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Gastrointestinal Bleeding

Gastrointestinal Bleeding

Alternate Names

  • GI bleeding
  • bleeding in the gut
  • gastrointestinal hemorrhage
  • Digestive system


Gastrointestinal (GI) bleeding describes any blood loss that occurs through the digestive tract.

What is going on in the body?

The GI (digestive) tract is a passage that leads from the mouth to the anus. This tract includes the:
  • esophagus, a tube that connects the mouth to the stomach
  • stomach
  • intestines (the small intestine and the large intestine - the colon)
Bleeding can occur anywhere in the GI tract for any of a number of reasons.


What are the causes and risks of the condition?

There are many possible causes of this condition, including:
  • peptic ulcer, which may occur in the stomach or small intestine
  • gastritis, or inflammation of the lining of the stomach. This often occurs in those who have been using aspirin or pain medications called nonsteroidal anti-inflammatory drugs (NSAIDs). Gastritis is also common in a person who is a heavy alcohol drinker. enlarged veins in the esophagus called esophageal varices, which are prone to rupturing. This condition is usually seen as a part of alcoholic liver disease.
  • a Mallory-Weiss tear, which is a small tear in the inside lining of the esophagus, usually due to severe retching or vomiting
  • diverticulosis, a condition that causes outpouchings of the walls of the colon
  • certain bacterial or parasitic infections in the gut that can invade the bowel wall and cause bloody diarrhea. These are more common in the developing world.
  • diverticulitis, an infection of the outpouchings of the colon that occur in diverticulosis
  • small growths in the bowel, usually not malignant, known as polyps. These can be numerous especially in people with a family history of polyps.
  • malignant tumors such as colon cancer, stomach cancer, or esophageal cancer
  • inflammatory bowel disease, a group of conditions causing inflammation in the bowels for reasons that are not well understood (such as Crohn's Disease and Ulcerative Colitis)
  • hemorrhoids, which are enlarged veins around the anus
  • abnormal blood vessels in the digestive tract, which may rupture
  • inflammation of the colon from a lack of blood flow, or from radiation therapy
Other causes are also possible. Sometimes, no cause can be found.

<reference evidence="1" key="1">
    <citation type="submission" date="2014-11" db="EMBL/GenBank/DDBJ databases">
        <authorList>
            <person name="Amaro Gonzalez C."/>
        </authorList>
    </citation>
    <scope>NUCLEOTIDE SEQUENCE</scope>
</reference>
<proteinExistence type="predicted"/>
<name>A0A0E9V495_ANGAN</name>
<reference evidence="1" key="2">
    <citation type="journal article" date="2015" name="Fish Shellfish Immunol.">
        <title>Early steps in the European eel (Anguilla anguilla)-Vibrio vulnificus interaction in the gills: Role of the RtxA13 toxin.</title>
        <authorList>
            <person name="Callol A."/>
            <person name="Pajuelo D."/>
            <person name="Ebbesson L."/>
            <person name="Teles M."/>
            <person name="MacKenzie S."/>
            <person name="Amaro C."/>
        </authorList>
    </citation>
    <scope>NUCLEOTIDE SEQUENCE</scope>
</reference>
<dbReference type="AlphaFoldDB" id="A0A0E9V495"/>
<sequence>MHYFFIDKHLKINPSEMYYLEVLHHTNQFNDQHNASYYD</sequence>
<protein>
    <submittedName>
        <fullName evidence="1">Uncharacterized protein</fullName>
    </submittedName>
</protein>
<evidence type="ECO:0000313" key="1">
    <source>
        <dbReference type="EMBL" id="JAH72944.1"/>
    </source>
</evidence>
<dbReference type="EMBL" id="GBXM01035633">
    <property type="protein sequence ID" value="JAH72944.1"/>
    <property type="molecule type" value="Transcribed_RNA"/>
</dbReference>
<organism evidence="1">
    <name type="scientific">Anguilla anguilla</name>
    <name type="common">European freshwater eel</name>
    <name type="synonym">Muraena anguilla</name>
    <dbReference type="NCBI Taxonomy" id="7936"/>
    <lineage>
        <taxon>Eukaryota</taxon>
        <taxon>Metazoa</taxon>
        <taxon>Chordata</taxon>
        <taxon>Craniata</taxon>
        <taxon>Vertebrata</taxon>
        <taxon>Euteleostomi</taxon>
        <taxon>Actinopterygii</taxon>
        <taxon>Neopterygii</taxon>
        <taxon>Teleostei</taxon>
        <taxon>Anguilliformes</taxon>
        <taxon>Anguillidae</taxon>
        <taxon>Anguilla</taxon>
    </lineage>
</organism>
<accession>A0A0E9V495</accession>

What can be done to prevent the condition?

Avoidance of alcohol, aspirin, and NSAIDs can prevent cases due to these causes. Many cases cannot be prevented.


How is the condition diagnosed?

Bleeding in the GI tract may be discovered with a routine test of the stool for blood that is often part of a complete physical exam. In other cases, a person complains of blood in the stool. In some cases, the history and physical exam are all that is needed to determine the cause, such as with visible hemorrhoids.
In most cases, further testing is needed, and may include:
  • a CBC, or complete blood count
  • endoscopy to locate the source of bleeding. This is a procedure that uses a thin tube with a light and camera on the end of it. The tube can be inserted into the mouth or anus and advanced into the GI tract. The camera on the end of the tube allows the provider to see the inside lining of the GI tract.
  • special x-ray tests or additional tests to detect bleeding

Long Term Effects

What are the long-term effects of the condition?

Heavy, rapid bleeding can result in shock or death. Most long-term effects are related to the cause of GI bleeding. For example, hemorrhoids may be painful, but rarely cause serious long-term effects. Cancer can cause death.

Other Risks

What are the risks to others?

GI bleeding is not contagious. In cases due to infections, the infection is sometimes contagious.


What are the treatments for the condition?

Those with heavy bleeding may need blood transfusions. Fluids may be given through a an intravenous line, which is a thin tube inserted into a person's vein. Further treatment is often directed at the cause, if it can be determined. For example, those with:
  • ulcers may need medications to reduce stomach acid, such as ranitidine or omeprazole
  • cancer may need surgery, chemotherapy, or radiation therapy
  • an infection may need antibiotics

Side Effects

What are the side effects of the treatments?

Side effects depend on the treatments used:
  • Blood transfusions may cause allergic reactions or infections.
  • Antibiotics may cause allergic reactions and stomach upset.
  • Surgery carries a risk of infection and bleeding.

After Treatment

What happens after treatment for the condition?

Some people may die even with treatment if the bleeding is heavy and cannot be stopped. This is not uncommon in those with bleeding from esophageal varices. Some people are able to return to normal activities right away, such as most people with hemorrhoids.


How is the condition monitored?

Periodic CBC may be done to make sure the blood counts are stable. Many people with bleeding are briefly monitored for further bleeding in the hospital. Other monitoring is usually related to the cause. For example, those with a stomach ulcer may need a repeat endoscopy procedure in the future to make sure the ulcer is healing properly.


The Merck Manual, 1995, Berkow et al.

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